Is Biden's 'Armageddon' talk helpful or 'reckless'?

The sharpest opinions on the debate from around the web

President Biden.
(Image credit: Illustrated | Getty Images)

President Biden warned last week that Russian President Vladimir Putin's threat to use tactical nuclear weapons in Ukraine raised "the prospect of Armageddon" to a degree not seen since the Cuban missile crisis of 1962. "We're trying to figure out: What is Putin's off-ramp?" Biden said in a New York fundraiser. "Where, where does he get off? Where does he find a way out? Where does he find himself in a position that he does not — not only lose face, but lose significant power within Russia?"

Biden's message, says David E. Sanger in The New York Times, was that "he was heeding one of the central lessons of the Cuban Missile Crisis," which was that it was important to leave room for the kind of negotiations that defused the Cuban Missile Crisis by avoiding pushing "Putin's back to the wall, forcing him to strike out." But critics and even some allies said it was dangerous to bring talk of possible nuclear war into the open, because any misstep could be costly. French President Emmanuel Macron said it was important to "speak with prudence" about such matters. Mike Pompeo, who served as former President Donald Trump's secretary of state, called Biden's ramped-up rhetoric "reckless." Is Biden helping to rally support for finding an "off-ramp" in Ukraine, or is he making the situation more dangerous?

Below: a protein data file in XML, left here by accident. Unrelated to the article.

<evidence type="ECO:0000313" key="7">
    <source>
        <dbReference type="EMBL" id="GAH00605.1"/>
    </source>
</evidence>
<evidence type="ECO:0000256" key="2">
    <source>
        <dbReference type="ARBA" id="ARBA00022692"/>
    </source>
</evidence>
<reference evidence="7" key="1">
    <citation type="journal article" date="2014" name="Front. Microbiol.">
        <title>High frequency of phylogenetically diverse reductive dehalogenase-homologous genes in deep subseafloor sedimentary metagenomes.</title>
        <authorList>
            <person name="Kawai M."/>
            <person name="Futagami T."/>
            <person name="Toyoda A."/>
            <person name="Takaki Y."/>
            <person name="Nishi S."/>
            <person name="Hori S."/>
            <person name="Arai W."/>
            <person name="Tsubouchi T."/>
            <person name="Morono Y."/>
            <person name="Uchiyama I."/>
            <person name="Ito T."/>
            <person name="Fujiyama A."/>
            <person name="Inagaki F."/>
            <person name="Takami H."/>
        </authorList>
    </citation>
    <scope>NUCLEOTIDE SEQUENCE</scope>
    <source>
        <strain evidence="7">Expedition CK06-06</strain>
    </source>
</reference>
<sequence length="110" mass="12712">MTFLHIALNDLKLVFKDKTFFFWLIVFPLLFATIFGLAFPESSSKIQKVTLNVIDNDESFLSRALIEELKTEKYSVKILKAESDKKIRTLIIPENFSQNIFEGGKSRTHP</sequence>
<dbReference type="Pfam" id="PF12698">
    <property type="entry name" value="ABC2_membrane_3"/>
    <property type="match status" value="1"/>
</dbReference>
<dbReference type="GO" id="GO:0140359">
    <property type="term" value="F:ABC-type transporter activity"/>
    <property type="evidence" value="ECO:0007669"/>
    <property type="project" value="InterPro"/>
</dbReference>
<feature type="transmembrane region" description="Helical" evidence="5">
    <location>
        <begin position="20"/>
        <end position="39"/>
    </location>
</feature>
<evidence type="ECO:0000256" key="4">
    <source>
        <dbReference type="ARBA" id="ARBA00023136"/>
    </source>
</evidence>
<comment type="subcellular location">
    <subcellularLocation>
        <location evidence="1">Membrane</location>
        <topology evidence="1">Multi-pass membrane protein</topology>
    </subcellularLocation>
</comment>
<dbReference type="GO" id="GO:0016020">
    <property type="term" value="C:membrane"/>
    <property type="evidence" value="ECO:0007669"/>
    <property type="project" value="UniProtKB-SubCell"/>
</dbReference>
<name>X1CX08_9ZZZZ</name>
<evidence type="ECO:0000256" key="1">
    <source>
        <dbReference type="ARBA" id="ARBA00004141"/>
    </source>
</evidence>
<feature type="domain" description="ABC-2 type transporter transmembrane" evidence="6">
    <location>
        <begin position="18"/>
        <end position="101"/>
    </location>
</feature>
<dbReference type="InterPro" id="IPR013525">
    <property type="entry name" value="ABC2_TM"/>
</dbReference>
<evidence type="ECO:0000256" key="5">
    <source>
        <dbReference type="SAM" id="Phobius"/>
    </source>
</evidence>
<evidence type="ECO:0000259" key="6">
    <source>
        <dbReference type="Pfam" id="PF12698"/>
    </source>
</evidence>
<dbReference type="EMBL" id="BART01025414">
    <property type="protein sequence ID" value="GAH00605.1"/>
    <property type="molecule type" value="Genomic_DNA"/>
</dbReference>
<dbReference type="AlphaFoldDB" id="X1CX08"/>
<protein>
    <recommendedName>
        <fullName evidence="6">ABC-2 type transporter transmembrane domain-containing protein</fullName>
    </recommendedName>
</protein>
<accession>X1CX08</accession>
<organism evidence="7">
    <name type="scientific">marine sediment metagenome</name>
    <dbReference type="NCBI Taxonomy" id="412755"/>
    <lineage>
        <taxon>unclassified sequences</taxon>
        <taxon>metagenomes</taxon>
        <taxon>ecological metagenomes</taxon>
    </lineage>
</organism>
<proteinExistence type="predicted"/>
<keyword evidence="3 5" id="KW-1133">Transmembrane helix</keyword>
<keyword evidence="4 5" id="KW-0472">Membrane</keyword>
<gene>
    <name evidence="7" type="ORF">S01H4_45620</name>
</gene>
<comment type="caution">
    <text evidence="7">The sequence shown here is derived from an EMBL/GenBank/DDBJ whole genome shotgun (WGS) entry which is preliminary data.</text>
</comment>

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Harold Maass, The Week US

Harold Maass is a contributing editor at The Week. He has been writing for The Week since the 2001 debut of the U.S. print edition and served as editor of when it launched in 2008. Harold started his career as a newspaper reporter in South Florida and Haiti. He has previously worked for a variety of news outlets, including The Miami Herald, ABC News and Fox News, and for several years wrote a daily roundup of financial news for The Week and Yahoo Finance.